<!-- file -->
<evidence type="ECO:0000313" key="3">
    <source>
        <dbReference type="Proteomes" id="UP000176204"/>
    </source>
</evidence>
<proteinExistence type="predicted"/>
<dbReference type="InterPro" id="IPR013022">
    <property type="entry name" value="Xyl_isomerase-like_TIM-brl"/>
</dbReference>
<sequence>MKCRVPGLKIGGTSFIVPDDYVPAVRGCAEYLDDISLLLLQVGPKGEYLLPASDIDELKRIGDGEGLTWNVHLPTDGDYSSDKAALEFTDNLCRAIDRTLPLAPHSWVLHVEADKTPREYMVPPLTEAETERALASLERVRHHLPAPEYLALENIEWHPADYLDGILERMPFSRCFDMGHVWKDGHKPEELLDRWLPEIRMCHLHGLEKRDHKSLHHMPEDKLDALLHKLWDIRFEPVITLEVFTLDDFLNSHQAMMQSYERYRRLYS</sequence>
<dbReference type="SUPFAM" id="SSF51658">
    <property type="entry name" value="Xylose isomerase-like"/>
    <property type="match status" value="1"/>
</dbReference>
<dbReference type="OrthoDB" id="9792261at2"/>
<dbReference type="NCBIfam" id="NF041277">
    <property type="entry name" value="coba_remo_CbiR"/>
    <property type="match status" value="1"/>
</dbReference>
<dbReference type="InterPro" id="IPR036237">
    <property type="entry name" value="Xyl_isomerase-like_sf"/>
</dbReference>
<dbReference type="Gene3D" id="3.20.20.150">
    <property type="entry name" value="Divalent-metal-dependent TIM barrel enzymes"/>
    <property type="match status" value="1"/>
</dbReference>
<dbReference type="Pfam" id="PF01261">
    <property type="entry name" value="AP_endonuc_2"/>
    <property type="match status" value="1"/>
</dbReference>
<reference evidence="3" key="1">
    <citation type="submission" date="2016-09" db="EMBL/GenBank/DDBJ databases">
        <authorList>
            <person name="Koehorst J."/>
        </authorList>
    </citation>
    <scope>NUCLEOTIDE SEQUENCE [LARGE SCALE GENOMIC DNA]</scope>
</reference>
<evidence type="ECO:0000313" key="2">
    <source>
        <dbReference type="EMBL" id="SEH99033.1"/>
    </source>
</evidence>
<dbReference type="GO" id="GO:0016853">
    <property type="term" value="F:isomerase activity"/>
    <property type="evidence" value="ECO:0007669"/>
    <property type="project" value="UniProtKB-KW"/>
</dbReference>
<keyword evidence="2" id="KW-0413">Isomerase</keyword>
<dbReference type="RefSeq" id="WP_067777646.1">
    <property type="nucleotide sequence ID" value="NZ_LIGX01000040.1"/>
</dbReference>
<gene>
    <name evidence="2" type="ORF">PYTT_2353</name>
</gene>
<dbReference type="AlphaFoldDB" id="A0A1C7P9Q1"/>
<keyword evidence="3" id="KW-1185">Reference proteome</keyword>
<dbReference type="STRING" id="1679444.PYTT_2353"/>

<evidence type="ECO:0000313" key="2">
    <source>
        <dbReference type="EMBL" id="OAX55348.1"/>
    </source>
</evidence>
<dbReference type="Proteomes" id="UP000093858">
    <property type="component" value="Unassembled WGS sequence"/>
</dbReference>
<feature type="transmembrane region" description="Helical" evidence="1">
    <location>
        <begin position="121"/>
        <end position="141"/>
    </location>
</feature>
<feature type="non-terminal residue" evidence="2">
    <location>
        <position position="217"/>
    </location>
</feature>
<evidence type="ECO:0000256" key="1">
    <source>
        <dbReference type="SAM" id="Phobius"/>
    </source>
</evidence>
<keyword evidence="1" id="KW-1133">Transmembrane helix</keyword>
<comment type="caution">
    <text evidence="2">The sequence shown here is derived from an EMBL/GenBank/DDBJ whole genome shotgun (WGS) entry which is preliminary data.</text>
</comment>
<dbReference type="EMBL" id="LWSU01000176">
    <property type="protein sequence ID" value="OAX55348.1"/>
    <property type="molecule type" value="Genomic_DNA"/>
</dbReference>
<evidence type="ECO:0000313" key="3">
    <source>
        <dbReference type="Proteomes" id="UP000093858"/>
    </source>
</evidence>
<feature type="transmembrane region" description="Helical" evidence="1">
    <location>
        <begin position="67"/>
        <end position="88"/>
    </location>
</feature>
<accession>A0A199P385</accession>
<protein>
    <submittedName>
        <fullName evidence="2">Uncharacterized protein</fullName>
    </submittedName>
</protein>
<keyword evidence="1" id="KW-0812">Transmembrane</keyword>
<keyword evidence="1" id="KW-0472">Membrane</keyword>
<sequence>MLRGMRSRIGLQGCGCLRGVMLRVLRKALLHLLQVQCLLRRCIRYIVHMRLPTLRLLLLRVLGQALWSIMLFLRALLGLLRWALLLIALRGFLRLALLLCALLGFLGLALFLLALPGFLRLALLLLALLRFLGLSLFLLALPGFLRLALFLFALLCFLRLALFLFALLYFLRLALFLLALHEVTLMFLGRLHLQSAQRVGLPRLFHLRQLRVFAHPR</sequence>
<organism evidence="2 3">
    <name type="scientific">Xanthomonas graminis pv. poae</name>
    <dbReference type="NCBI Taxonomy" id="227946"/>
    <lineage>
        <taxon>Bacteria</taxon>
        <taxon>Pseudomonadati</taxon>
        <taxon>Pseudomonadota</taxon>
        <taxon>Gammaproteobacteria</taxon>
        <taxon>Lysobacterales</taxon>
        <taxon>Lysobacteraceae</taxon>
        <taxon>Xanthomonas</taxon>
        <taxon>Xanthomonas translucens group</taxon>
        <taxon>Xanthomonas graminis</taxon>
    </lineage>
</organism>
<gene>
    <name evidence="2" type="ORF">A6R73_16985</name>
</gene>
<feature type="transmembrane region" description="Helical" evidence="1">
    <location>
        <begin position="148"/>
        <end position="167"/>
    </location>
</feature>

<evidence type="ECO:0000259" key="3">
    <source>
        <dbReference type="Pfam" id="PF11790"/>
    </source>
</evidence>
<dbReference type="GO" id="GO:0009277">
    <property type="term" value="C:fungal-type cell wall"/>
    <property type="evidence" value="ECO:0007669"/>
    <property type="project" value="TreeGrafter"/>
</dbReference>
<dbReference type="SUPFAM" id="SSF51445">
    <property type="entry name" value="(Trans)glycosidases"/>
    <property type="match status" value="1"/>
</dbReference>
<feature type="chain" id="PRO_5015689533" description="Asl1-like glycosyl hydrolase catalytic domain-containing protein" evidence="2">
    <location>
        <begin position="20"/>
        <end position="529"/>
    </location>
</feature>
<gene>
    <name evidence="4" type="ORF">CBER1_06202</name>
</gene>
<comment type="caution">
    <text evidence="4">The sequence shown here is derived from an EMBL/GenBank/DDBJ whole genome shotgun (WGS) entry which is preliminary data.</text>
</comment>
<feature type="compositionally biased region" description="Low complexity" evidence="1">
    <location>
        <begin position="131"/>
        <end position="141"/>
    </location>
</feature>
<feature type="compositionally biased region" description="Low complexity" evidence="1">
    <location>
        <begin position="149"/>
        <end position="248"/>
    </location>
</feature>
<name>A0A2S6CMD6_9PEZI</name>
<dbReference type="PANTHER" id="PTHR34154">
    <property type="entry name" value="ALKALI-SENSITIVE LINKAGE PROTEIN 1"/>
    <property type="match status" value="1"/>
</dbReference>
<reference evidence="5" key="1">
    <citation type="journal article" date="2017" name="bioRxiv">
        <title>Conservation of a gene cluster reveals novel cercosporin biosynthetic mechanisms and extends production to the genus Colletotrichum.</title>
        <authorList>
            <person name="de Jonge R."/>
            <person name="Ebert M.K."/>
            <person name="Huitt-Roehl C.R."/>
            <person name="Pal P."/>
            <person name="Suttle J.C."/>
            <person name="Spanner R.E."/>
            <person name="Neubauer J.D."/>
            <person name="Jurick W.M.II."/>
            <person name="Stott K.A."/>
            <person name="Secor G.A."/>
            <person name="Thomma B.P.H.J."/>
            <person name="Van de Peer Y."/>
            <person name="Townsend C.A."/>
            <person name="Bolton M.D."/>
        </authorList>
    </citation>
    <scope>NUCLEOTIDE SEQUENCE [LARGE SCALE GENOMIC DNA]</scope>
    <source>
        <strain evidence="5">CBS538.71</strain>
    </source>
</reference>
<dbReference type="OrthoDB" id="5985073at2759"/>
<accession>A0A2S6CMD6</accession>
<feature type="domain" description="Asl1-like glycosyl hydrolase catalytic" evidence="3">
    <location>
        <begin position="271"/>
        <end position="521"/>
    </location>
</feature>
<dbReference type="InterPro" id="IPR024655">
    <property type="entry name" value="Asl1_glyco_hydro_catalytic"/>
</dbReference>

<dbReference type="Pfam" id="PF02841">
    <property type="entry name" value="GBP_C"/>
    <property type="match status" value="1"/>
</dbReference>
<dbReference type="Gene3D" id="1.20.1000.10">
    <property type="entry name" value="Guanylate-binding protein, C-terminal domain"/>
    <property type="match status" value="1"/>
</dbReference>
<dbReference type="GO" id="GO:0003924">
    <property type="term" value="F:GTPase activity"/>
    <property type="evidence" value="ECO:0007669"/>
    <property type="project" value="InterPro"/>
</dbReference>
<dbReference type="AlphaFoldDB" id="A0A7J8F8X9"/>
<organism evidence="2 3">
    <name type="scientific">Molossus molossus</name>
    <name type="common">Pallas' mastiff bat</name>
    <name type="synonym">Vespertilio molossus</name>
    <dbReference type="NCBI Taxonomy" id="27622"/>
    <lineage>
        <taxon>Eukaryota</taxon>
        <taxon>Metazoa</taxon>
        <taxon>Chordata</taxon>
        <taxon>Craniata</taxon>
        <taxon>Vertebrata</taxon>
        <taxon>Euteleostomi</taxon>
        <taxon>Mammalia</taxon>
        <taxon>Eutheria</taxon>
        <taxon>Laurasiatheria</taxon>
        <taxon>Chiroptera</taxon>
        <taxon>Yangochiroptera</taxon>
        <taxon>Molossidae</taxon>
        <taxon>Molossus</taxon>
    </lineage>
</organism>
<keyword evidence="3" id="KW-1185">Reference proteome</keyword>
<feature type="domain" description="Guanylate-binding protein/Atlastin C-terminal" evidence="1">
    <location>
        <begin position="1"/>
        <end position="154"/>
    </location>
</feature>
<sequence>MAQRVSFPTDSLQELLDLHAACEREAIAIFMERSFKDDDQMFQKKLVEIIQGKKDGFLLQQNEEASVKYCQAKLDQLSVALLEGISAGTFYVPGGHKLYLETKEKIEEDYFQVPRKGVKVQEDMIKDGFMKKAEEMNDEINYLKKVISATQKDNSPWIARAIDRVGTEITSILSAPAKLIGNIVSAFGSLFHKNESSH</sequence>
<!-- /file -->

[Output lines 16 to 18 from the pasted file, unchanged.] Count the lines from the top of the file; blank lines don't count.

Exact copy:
<dbReference type="NCBIfam" id="NF041277">
    <property type="entry name" value="coba_remo_CbiR"/>
    <property type="match status" value="1"/>